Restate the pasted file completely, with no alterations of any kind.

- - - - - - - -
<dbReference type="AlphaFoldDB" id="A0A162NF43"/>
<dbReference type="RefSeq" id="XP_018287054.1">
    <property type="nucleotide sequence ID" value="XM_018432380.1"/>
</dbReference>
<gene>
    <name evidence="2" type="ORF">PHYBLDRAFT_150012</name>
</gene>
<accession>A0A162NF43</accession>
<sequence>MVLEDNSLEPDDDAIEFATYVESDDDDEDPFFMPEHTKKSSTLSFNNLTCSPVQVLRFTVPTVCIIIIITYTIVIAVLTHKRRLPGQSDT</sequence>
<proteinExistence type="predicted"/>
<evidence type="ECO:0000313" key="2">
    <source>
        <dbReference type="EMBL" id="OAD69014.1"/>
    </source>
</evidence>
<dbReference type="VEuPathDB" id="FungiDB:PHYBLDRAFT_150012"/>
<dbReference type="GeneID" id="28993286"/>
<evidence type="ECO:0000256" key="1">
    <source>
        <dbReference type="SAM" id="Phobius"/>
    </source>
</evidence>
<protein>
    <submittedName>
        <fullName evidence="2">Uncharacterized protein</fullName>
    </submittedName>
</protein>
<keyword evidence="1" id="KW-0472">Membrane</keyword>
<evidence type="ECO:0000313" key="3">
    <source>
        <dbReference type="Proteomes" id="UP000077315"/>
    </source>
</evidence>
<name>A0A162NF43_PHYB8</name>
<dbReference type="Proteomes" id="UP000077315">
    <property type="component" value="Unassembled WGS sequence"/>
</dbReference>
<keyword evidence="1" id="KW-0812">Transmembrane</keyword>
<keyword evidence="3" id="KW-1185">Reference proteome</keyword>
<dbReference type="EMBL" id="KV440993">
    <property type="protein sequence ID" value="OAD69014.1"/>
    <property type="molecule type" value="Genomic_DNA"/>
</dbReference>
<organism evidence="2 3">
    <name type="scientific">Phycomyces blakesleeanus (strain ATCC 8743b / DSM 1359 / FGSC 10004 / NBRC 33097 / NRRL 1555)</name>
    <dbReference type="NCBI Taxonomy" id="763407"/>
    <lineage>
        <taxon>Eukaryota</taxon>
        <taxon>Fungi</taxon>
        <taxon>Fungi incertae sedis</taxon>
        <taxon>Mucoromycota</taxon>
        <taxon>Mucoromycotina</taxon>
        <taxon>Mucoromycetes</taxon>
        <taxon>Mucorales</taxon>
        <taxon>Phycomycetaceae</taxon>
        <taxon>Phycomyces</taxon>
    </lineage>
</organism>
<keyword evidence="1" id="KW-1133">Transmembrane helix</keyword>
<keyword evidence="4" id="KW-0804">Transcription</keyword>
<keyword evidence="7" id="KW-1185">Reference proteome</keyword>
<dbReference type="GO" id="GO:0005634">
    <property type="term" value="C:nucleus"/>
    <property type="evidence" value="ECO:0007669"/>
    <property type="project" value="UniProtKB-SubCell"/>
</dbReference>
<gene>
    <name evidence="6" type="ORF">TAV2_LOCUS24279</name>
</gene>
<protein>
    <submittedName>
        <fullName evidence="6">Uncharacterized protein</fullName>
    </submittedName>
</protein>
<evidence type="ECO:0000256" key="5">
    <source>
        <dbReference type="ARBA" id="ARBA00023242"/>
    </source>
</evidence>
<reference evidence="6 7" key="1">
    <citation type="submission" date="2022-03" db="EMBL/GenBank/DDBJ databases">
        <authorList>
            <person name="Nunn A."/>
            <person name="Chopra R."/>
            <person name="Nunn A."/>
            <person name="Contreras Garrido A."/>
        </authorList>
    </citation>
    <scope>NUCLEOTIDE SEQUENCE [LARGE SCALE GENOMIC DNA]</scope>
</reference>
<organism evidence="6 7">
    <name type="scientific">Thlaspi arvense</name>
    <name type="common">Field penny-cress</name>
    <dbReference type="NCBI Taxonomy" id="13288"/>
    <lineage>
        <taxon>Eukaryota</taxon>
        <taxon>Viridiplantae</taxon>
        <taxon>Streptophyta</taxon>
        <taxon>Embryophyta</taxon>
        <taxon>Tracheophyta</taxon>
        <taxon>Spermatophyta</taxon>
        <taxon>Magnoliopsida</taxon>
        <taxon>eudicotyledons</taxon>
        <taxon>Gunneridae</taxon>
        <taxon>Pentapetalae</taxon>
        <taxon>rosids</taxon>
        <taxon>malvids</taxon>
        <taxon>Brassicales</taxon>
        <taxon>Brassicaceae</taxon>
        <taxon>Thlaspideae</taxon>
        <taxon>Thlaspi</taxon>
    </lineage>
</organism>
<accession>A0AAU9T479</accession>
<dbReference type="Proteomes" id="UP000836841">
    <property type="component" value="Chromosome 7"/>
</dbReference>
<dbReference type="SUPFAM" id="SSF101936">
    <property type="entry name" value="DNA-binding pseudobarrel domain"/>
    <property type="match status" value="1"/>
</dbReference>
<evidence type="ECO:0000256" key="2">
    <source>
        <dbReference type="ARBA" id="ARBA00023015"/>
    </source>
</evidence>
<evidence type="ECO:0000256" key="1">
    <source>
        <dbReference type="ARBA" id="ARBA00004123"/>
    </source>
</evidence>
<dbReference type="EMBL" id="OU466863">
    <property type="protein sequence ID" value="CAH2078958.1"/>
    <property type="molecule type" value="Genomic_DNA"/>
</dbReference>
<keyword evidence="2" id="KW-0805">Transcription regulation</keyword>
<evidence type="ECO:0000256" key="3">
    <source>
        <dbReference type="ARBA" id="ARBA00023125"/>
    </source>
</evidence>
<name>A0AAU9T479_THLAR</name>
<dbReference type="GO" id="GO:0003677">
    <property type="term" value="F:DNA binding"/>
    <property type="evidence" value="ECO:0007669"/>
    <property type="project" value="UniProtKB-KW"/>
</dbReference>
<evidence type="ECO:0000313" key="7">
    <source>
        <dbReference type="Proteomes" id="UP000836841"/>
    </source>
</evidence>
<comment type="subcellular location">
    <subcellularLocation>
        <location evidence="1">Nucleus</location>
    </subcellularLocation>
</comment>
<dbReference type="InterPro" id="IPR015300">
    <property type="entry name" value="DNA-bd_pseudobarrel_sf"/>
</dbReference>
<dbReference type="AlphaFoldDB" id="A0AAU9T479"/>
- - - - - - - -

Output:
<dbReference type="AlphaFoldDB" id="A0A162NF43"/>
<dbReference type="RefSeq" id="XP_018287054.1">
    <property type="nucleotide sequence ID" value="XM_018432380.1"/>
</dbReference>
<gene>
    <name evidence="2" type="ORF">PHYBLDRAFT_150012</name>
</gene>
<accession>A0A162NF43</accession>
<sequence>MVLEDNSLEPDDDAIEFATYVESDDDDEDPFFMPEHTKKSSTLSFNNLTCSPVQVLRFTVPTVCIIIIITYTIVIAVLTHKRRLPGQSDT</sequence>
<proteinExistence type="predicted"/>
<evidence type="ECO:0000313" key="2">
    <source>
        <dbReference type="EMBL" id="OAD69014.1"/>
    </source>
</evidence>
<dbReference type="VEuPathDB" id="FungiDB:PHYBLDRAFT_150012"/>
<dbReference type="GeneID" id="28993286"/>
<evidence type="ECO:0000256" key="1">
    <source>
        <dbReference type="SAM" id="Phobius"/>
    </source>
</evidence>
<protein>
    <submittedName>
        <fullName evidence="2">Uncharacterized protein</fullName>
    </submittedName>
</protein>
<keyword evidence="1" id="KW-0472">Membrane</keyword>
<evidence type="ECO:0000313" key="3">
    <source>
        <dbReference type="Proteomes" id="UP000077315"/>
    </source>
</evidence>
<name>A0A162NF43_PHYB8</name>
<dbReference type="Proteomes" id="UP000077315">
    <property type="component" value="Unassembled WGS sequence"/>
</dbReference>
<keyword evidence="1" id="KW-0812">Transmembrane</keyword>
<keyword evidence="3" id="KW-1185">Reference proteome</keyword>
<dbReference type="EMBL" id="KV440993">
    <property type="protein sequence ID" value="OAD69014.1"/>
    <property type="molecule type" value="Genomic_DNA"/>
</dbReference>
<organism evidence="2 3">
    <name type="scientific">Phycomyces blakesleeanus (strain ATCC 8743b / DSM 1359 / FGSC 10004 / NBRC 33097 / NRRL 1555)</name>
    <dbReference type="NCBI Taxonomy" id="763407"/>
    <lineage>
        <taxon>Eukaryota</taxon>
        <taxon>Fungi</taxon>
        <taxon>Fungi incertae sedis</taxon>
        <taxon>Mucoromycota</taxon>
        <taxon>Mucoromycotina</taxon>
        <taxon>Mucoromycetes</taxon>
        <taxon>Mucorales</taxon>
        <taxon>Phycomycetaceae</taxon>
        <taxon>Phycomyces</taxon>
    </lineage>
</organism>
<keyword evidence="1" id="KW-1133">Transmembrane helix</keyword>
<keyword evidence="4" id="KW-0804">Transcription</keyword>
<keyword evidence="7" id="KW-1185">Reference proteome</keyword>
<dbReference type="GO" id="GO:0005634">
    <property type="term" value="C:nucleus"/>
    <property type="evidence" value="ECO:0007669"/>
    <property type="project" value="UniProtKB-SubCell"/>
</dbReference>
<gene>
    <name evidence="6" type="ORF">TAV2_LOCUS24279</name>
</gene>
<protein>
    <submittedName>
        <fullName evidence="6">Uncharacterized protein</fullName>
    </submittedName>
</protein>
<evidence type="ECO:0000256" key="5">
    <source>
        <dbReference type="ARBA" id="ARBA00023242"/>
    </source>
</evidence>
<reference evidence="6 7" key="1">
    <citation type="submission" date="2022-03" db="EMBL/GenBank/DDBJ databases">
        <authorList>
            <person name="Nunn A."/>
            <person name="Chopra R."/>
            <person name="Nunn A."/>
            <person name="Contreras Garrido A."/>
        </authorList>
    </citation>
    <scope>NUCLEOTIDE SEQUENCE [LARGE SCALE GENOMIC DNA]</scope>
</reference>
<organism evidence="6 7">
    <name type="scientific">Thlaspi arvense</name>
    <name type="common">Field penny-cress</name>
    <dbReference type="NCBI Taxonomy" id="13288"/>
    <lineage>
        <taxon>Eukaryota</taxon>
        <taxon>Viridiplantae</taxon>
        <taxon>Streptophyta</taxon>
        <taxon>Embryophyta</taxon>
        <taxon>Tracheophyta</taxon>
        <taxon>Spermatophyta</taxon>
        <taxon>Magnoliopsida</taxon>
        <taxon>eudicotyledons</taxon>
        <taxon>Gunneridae</taxon>
        <taxon>Pentapetalae</taxon>
        <taxon>rosids</taxon>
        <taxon>malvids</taxon>
        <taxon>Brassicales</taxon>
        <taxon>Brassicaceae</taxon>
        <taxon>Thlaspideae</taxon>
        <taxon>Thlaspi</taxon>
    </lineage>
</organism>
<accession>A0AAU9T479</accession>
<dbReference type="Proteomes" id="UP000836841">
    <property type="component" value="Chromosome 7"/>
</dbReference>
<dbReference type="SUPFAM" id="SSF101936">
    <property type="entry name" value="DNA-binding pseudobarrel domain"/>
    <property type="match status" value="1"/>
</dbReference>
<evidence type="ECO:0000256" key="2">
    <source>
        <dbReference type="ARBA" id="ARBA00023015"/>
    </source>
</evidence>
<evidence type="ECO:0000256" key="1">
    <source>
        <dbReference type="ARBA" id="ARBA00004123"/>
    </source>
</evidence>
<dbReference type="EMBL" id="OU466863">
    <property type="protein sequence ID" value="CAH2078958.1"/>
    <property type="molecule type" value="Genomic_DNA"/>
</dbReference>
<keyword evidence="2" id="KW-0805">Transcription regulation</keyword>
<evidence type="ECO:0000256" key="3">
    <source>
        <dbReference type="ARBA" id="ARBA00023125"/>
    </source>
</evidence>
<name>A0AAU9T479_THLAR</name>
<dbReference type="GO" id="GO:0003677">
    <property type="term" value="F:DNA binding"/>
    <property type="evidence" value="ECO:0007669"/>
    <property type="project" value="UniProtKB-KW"/>
</dbReference>
<evidence type="ECO:0000313" key="7">
    <source>
        <dbReference type="Proteomes" id="UP000836841"/>
    </source>
</evidence>
<comment type="subcellular location">
    <subcellularLocation>
        <location evidence="1">Nucleus</location>
    </subcellularLocation>
</comment>
<dbReference type="InterPro" id="IPR015300">
    <property type="entry name" value="DNA-bd_pseudobarrel_sf"/>
</dbReference>
<dbReference type="AlphaFoldDB" id="A0AAU9T479"/>